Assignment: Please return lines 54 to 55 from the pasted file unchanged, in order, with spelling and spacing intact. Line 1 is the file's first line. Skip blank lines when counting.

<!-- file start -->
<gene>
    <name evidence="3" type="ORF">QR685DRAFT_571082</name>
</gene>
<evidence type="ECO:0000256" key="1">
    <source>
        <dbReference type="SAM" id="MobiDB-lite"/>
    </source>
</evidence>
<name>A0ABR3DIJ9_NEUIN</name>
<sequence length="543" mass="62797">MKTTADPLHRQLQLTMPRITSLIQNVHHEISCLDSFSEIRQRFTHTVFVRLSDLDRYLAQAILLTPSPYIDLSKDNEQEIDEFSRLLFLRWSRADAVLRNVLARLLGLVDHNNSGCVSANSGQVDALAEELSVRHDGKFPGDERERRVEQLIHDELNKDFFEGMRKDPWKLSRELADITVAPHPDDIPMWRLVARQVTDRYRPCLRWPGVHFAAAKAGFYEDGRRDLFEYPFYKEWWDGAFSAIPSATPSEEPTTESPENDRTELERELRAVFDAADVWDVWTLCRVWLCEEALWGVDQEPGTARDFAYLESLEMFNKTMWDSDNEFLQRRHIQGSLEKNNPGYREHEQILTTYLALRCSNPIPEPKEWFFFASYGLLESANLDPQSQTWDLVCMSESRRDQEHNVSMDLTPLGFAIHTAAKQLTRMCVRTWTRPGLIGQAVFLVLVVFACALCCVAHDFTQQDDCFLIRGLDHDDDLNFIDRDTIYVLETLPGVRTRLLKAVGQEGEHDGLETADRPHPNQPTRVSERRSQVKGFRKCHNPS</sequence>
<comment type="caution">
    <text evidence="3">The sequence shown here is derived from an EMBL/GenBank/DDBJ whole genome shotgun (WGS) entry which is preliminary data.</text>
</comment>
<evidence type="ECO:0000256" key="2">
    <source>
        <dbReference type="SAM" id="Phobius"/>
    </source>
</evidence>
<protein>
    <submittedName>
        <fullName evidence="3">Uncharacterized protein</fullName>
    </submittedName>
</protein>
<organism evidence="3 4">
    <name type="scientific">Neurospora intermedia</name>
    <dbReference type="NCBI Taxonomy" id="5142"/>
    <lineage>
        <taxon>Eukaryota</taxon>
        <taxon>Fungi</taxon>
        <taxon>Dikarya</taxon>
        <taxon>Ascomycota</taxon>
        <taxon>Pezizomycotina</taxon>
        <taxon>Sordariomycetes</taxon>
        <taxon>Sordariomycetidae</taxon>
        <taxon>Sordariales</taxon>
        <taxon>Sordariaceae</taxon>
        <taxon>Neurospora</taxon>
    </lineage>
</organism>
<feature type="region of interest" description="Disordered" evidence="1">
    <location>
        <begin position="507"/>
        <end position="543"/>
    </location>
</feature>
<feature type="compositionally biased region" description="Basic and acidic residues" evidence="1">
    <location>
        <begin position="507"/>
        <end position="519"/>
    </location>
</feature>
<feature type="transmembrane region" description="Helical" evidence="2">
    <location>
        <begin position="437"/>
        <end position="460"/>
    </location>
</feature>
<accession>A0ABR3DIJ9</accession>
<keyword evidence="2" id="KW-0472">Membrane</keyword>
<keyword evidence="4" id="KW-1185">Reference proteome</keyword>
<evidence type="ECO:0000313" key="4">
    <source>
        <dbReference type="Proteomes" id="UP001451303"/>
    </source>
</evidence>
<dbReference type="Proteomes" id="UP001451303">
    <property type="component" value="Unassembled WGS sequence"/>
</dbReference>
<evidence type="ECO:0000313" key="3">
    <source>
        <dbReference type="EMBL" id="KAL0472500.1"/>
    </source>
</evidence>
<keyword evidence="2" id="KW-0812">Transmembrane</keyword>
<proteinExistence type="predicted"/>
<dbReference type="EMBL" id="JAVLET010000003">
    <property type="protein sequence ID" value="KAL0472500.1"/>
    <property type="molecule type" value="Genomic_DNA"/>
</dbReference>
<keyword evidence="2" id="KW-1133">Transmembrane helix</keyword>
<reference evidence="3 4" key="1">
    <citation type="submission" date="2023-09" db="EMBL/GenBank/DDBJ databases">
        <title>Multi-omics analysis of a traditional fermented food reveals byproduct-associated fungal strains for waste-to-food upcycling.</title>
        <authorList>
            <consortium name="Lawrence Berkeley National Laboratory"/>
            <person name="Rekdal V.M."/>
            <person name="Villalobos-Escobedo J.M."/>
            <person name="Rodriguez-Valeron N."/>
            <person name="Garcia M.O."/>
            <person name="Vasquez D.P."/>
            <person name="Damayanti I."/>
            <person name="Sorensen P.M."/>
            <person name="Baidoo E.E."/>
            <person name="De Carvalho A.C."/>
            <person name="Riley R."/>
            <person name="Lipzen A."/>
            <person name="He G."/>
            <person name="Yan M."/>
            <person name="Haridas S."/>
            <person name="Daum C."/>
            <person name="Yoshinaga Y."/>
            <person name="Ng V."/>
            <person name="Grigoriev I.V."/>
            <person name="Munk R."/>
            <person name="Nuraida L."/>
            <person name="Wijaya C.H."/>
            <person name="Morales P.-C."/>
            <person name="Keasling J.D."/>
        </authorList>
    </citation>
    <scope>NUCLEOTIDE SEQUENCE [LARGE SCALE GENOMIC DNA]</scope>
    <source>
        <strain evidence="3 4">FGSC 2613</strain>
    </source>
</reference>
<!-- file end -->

        <begin position="437"/>
        <end position="460"/>